China aims for first landing on the dark side of the Moon
China is preparing to launch a groundbreaking mission to soft-land a spacecraft on the largely unexplored far side of the Moon, demonstrating its growing ambitions as a space power to rival Russia, the European Union and the US.
With its Chang’e 4 mission, China hopes to be the first country to successfully complete such a landing.
The Moon’s far side is also known as the dark side because it faces away from Earth and remains comparatively unknown, with a different composition from sites on the near side, where previous missions have landed.
If successful, the mission scheduled to blast off today aboard a Long March 3B rocket will propel the Chinese space program to a leading position in one of the most important areas of lunar exploration.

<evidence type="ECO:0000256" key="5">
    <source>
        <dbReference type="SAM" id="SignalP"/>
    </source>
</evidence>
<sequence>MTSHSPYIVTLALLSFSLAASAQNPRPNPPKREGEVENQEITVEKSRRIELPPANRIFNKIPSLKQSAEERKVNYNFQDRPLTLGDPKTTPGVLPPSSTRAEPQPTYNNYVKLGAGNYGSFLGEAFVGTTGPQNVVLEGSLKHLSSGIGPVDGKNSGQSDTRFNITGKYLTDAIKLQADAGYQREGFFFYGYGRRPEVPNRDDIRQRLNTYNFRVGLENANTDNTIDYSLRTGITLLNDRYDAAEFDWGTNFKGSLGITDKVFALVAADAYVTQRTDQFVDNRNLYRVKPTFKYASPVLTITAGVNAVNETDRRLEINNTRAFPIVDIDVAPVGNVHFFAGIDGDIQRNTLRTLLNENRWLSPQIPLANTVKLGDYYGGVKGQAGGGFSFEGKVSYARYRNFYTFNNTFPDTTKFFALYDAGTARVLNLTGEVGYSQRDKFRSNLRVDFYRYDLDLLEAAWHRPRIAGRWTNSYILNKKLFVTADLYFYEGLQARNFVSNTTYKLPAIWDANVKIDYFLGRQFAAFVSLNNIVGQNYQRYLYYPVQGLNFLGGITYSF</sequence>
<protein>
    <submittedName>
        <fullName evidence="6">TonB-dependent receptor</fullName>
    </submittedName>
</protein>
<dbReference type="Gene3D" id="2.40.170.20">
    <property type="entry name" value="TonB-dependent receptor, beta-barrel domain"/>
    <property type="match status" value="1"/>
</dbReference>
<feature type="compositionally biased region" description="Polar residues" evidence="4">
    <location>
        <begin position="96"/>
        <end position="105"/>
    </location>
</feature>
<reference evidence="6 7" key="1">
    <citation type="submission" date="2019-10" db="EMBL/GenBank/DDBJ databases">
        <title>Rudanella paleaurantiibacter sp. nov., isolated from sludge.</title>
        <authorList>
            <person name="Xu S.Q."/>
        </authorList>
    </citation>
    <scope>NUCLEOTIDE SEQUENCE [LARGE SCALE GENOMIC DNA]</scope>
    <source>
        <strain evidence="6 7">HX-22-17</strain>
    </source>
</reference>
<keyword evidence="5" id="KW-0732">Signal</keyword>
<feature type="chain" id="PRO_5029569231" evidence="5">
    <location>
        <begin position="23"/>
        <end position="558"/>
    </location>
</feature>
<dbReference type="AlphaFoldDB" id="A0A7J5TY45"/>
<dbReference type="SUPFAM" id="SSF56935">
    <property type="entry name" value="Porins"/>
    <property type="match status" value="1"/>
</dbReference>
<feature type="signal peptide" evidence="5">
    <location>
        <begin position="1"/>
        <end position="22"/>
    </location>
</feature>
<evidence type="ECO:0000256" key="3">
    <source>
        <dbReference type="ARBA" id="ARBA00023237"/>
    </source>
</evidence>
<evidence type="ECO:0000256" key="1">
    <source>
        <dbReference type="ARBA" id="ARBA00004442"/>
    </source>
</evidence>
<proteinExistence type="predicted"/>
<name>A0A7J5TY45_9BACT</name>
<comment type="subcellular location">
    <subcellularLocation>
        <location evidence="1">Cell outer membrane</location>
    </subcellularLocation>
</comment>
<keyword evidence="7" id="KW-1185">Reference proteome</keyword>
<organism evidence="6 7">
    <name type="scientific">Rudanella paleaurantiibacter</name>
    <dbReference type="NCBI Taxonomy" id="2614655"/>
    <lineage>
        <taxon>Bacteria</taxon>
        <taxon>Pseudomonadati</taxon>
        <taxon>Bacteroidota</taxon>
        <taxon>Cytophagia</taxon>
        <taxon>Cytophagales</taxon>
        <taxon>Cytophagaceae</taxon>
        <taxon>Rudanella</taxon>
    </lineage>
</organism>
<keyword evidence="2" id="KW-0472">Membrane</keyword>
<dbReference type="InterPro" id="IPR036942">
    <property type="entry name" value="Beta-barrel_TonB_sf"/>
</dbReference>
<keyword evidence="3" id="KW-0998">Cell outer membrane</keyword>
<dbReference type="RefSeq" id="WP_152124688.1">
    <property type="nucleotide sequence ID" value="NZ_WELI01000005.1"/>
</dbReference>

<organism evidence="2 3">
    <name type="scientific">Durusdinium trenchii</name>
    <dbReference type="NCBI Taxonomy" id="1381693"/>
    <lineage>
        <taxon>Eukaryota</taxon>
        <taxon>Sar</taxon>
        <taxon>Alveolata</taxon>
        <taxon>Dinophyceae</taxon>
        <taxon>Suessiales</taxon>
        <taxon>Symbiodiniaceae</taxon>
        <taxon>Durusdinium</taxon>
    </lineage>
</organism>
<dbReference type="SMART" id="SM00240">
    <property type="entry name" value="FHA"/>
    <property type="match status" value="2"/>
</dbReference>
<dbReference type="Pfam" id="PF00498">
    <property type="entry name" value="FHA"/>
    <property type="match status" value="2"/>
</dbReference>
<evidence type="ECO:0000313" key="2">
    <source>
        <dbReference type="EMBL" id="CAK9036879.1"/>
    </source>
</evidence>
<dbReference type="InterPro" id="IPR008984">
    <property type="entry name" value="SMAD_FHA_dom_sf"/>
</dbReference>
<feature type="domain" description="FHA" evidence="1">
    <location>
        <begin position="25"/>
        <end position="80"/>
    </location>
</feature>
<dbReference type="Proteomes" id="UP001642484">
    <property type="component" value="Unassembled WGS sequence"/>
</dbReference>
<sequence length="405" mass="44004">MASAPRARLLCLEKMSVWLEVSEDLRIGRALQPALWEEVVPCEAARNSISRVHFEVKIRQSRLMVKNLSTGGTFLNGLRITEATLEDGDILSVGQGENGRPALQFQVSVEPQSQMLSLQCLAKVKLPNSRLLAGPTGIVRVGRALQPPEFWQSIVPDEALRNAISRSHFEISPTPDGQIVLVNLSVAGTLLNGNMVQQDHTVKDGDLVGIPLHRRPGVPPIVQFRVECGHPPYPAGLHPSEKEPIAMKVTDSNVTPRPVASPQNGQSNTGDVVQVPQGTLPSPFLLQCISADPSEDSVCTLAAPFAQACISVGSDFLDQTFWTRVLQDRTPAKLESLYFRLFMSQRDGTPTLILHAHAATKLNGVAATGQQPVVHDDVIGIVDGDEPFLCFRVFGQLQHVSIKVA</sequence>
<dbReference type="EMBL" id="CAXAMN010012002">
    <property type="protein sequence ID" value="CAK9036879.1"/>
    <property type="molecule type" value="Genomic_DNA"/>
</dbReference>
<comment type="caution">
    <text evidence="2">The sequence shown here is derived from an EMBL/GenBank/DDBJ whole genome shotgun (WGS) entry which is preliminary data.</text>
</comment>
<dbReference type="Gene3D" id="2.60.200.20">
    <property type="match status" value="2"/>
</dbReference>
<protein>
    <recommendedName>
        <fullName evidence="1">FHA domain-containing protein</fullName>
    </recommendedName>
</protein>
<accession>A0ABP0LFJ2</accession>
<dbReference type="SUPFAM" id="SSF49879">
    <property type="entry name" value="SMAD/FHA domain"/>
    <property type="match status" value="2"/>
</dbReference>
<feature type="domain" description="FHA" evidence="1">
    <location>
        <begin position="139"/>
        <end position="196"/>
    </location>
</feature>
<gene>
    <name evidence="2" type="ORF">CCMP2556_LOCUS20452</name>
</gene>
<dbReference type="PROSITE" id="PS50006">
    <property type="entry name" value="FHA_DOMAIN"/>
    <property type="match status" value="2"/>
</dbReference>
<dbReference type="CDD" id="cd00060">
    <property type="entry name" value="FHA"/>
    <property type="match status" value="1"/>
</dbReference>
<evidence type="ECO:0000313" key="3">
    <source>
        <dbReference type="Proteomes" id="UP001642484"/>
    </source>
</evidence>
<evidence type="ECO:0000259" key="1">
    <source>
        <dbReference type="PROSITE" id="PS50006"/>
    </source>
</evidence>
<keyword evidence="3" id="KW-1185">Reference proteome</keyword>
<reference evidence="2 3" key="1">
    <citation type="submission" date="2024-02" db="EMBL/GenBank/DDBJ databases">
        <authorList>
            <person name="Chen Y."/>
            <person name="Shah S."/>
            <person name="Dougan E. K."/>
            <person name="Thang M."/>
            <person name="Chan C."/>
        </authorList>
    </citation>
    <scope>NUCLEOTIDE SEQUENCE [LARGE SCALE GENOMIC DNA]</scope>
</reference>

The flight will take 27 days. China landed its Yutu, or Jade Rabbit rover, on the Moon five years ago and plans to send its Chang’e 5 probe there next year and have it return to Earth with samples — the first time that will have been done since 1976. A crewed lunar mission is also under consideration.
Chang’e 4 is also a lander-rover combination and will explore both above and below the lunar surface after arriving at the South Pole-Aitken Basin’s 2500km Von Karman crater.
Chang’e is the goddess of the Moon in Chinese mythology.